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This article is for Medical Professionals

Professional Reference articles are designed for health professionals to use. They are written by UK doctors and based on research evidence, UK and European Guidelines. You may find the Osteoarthritis article more useful, or one of our other health articles.

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Treatment of almost all medical conditions has been affected by the COVID-19 pandemic. NICE has issued rapid update guidelines in relation to many of these. This guidance is changing frequently. Please visit to see if there is temporary guidance issued by NICE in relation to the management of this condition, which may vary from the information given below.

Osteoarthritis (OA) is a clinical syndrome of joint pain accompanied by varying degrees of functional limitation and reduced quality of life. It is the most common form of arthritis and one of the leading causes of pain and disability worldwide. The most commonly affected peripheral joints are the knees, hips and small joints of the hands[1].

OA is characterised by localised loss of cartilage, remodelling of adjacent bone and associated inflammation. A variety of traumas may trigger the need for a joint to repair itself. OA includes a slow but efficient repair process that often compensates for the initial trauma, resulting in a structurally altered but symptom-free joint. However, in some people, because of either overwhelming trauma or compromised repair, symptomatic OA eventually presents. There is a great deal of variation in clinical presentation and outcome seen between different people, and also at different joints in the same person[1].

  • OA is one of the most common chronic diseases, with an estimated overall prevalence in the general adult population of 11% for hip OA and 24% for knee OA, respectively.
  • OA is age-related, with manifestations often not occurring until middle age.

Risk factors[3]

  • Genetic factors:
    • Heritability estimates for hand, knee and hip OA are about 40-60%.
    • The responsible genes are largely unknown.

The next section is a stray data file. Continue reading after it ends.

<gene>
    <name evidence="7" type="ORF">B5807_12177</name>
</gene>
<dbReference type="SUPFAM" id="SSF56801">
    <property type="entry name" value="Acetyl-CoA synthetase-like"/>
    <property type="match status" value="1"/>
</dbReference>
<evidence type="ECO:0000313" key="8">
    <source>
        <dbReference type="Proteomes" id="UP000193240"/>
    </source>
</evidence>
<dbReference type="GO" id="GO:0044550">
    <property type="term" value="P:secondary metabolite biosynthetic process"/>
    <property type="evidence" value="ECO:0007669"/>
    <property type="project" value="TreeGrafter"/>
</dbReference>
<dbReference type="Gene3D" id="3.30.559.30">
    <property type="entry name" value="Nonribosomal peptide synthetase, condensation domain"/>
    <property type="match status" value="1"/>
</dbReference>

• Constitutional factors:
    • Ageing.
    • Female sex.
    • Obesity.
    • High bone density - risk factor for development of OA.
    • Low bone density - risk factor for progression of knee and hip OA.
  • Local, largely biomechanical risk factors:
    • Joint injury.
    • Occupational and recreational stresses on joints.
    • Reduced muscle strength.
    • Joint laxity.
    • Joint malalignment.

A diagnosis of OA can be made clinically without investigations if a person[1]:

  • Is aged 45 years or over; and
  • Has activity related joint pain; and
  • Has either no morning joint-related stiffness or morning stiffness that lasts no longer than 30 minutes.


  • Joint pain that is exacerbated by exercise and relieved by rest. Rest and night pain can occur in advanced disease. Knee pain due to OA is usually bilateral and felt in and around the knee. Hip pain due to OA is felt in the groin and anterior or lateral thigh. Hip OA pain can also be referred to the knee and, in males, to the testicle on the affected side.
  • Joint stiffness in the morning or after rest.
  • Reduced function and participation restriction.


  • Reduced range of joint movement.
  • Pain on movement of the joint or at extremes of joint movement.
  • Joint swelling/synovitis (warmth, effusion, synovial thickening).
  • Periarticular tenderness.
  • Crepitus.
  • Absence of systemic features such as fever or rash.
  • Bony swelling and deformity due to osteophytes - in the fingers this presents as swelling at the distal interphalangeal joints (Heberden's nodes - see image below) or swelling at the proximal interphalangeal joints (Bouchard's nodes).

    Heberden's nodes

    Heberden's nodes
    Drahreg01, CC BY-SA 3.0, via Wikimedia Commons
    By Drahreg01, CC BY-SA 3.0, via Wikimedia Commons
  • Joint instability.
  • Muscle weakness/wasting around the affected joint.
  • Clinical examination: diagnosis is usually based on clinical examination.
  • Plain X-rays: when disease is advanced it can be seen on plain X-rays. The diagnostic features that can be seen on X-ray are shown below:

    Osteoarthritis X-ray diagram

    Osteoarthritis X-ray
  • Body weight and body mass index: should be recorded.
  • MRI: may be useful to distinguish other causes of joint pain.
  • Blood tests: are normal in OA. Consider checking baseline FBC, creatinine and LFTs before starting a patient on non-steroidal anti-inflammatory drugs (NSAIDs).
  • Joint aspiration: may be considered for swollen joints to exclude other causes such as septic arthritis and gout. See the separate Joint Injection and Aspiration article.

Holistic approach to assessment and management

  • The effect of OA on a person's function, quality of life, occupation, mood, relationships and leisure activities should be assessed. Consider:
    • Current thoughts and beliefs - their concerns, expectations, knowledge about OA.